Six Invitational 2019: Stagnant meta makes for unpredictable Major
In a weird twist of fate, the stagnating meta of Rainbow Six Siege could end up giving us one of the most unpredictable and interesting Majors in the recent history of that game, at least according to one of the world’s best players. Reigning invitational champion Niclas ‘Pengu’ Mouritzen took some time out of a recent stream to explain why, in his opinion, the lack of proper updates and DLC in R6S over recent months has made it harder for the top teams to stay ahead, leading to a levelling of the playing field.
In the video, Pengu explains that the reason the best teams are able to stay ahead (in his opinion) is the fact they simply learn the meta faster than the rest, and as long as the game continues to be updated, that will continue to be the case. According to the multiple world-champion, the hard skill cap in R6S means that there is only so far even the best players can take any individual operator or tactic, and if the game stays the same too long that advantage is lost, and the pack have time to catch up, while the best are stuck at the skill cap.
Whether or not he is correct is of course up for debate, and there is probably a question about how seriously G2 have taken the first half of this season, with their place in Montreal already secure as defending champions, and some players spending a lot of time mucking around in ranked matches for their stream audience.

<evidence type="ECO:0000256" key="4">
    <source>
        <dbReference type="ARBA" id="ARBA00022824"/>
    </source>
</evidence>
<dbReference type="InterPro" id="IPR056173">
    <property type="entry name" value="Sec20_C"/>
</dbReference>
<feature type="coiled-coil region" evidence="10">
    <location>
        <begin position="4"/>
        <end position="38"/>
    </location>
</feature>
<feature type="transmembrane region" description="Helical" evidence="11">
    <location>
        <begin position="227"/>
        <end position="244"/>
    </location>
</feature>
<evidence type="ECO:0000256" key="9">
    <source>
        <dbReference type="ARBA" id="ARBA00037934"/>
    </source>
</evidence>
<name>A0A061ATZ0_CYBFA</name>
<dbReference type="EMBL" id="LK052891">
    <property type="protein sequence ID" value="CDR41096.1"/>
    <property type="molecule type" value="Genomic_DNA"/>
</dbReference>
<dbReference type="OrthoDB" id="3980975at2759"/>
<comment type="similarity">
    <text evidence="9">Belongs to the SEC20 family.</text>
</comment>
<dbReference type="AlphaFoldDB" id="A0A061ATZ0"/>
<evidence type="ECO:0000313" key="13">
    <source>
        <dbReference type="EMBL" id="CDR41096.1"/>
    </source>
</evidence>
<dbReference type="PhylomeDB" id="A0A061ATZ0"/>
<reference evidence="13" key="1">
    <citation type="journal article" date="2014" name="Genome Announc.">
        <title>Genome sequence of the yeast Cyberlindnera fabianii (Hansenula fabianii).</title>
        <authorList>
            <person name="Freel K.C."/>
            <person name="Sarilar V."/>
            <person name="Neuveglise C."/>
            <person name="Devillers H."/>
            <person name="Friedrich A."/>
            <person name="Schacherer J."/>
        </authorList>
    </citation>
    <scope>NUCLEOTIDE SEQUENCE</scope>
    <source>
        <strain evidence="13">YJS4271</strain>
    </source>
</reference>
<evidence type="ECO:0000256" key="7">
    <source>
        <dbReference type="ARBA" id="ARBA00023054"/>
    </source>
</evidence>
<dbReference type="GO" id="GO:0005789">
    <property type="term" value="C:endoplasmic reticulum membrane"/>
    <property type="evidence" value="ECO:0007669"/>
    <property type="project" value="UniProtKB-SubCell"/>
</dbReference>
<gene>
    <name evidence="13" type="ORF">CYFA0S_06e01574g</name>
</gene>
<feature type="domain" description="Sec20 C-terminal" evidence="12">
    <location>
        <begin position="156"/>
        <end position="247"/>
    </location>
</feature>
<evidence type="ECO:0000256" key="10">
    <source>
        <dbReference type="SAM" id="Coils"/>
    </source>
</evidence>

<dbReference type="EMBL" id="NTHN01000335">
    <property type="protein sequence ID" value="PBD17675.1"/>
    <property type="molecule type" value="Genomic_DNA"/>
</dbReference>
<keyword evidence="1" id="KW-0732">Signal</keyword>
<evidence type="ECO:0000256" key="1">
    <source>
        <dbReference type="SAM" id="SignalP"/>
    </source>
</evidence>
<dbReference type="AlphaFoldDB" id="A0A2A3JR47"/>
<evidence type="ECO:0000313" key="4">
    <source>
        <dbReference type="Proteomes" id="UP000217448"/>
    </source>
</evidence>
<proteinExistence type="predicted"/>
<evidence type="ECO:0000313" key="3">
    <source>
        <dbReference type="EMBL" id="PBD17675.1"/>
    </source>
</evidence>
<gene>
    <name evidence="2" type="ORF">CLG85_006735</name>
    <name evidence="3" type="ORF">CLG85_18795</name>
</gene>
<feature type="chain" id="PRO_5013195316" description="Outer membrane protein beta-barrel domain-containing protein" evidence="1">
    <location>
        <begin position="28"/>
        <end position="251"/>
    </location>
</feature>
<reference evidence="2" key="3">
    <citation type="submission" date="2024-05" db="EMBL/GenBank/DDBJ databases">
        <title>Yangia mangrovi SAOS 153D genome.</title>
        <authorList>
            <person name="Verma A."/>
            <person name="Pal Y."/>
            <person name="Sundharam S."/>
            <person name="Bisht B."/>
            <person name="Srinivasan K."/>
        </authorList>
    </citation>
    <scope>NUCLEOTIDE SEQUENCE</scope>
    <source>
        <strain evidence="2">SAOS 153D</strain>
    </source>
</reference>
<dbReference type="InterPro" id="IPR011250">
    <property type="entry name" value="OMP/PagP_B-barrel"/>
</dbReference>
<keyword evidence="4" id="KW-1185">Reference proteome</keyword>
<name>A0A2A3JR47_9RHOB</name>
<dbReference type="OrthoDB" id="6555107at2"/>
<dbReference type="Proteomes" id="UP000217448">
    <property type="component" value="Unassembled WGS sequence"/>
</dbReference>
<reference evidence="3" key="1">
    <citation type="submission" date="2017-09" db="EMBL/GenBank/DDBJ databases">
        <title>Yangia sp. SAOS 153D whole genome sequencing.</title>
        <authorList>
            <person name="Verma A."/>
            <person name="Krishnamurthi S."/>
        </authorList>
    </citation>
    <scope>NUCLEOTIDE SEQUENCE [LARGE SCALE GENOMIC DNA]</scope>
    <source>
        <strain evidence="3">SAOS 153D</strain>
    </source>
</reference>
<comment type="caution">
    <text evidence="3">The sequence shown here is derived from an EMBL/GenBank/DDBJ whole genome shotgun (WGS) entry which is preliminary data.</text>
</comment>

Those questions will be answered over the next few days, with the event kicking off today, but it is undeniable the G2 team has looked more vulnerable this season than they have at any time since Finnish death machine Juhani ‘Kantoraketti’ Toivonen joined them last year.
For the neutral it’s great news, though, even if it feels like Pengu might be getting his excuses in early, as it makes for the most interesting invitational in ages. The likes of EG, Rogue and Team Liquid are all strong in this game, but the Penta core that moved to G2 have dominated big LANs for some time, and honestly looked like most events were theirs to lose, such was the skill gap.
If Montreal 2019 bucks the trend and gives us a new champion, that would suck for Pengu and co, regardless of the reasons, but it could be great for a scene that has long been ruled with an iron fist by the European mix. How we get to that point is more debateable of course, and writing G2 off is never clever, but variety is the spice of life, and that goes for esports too.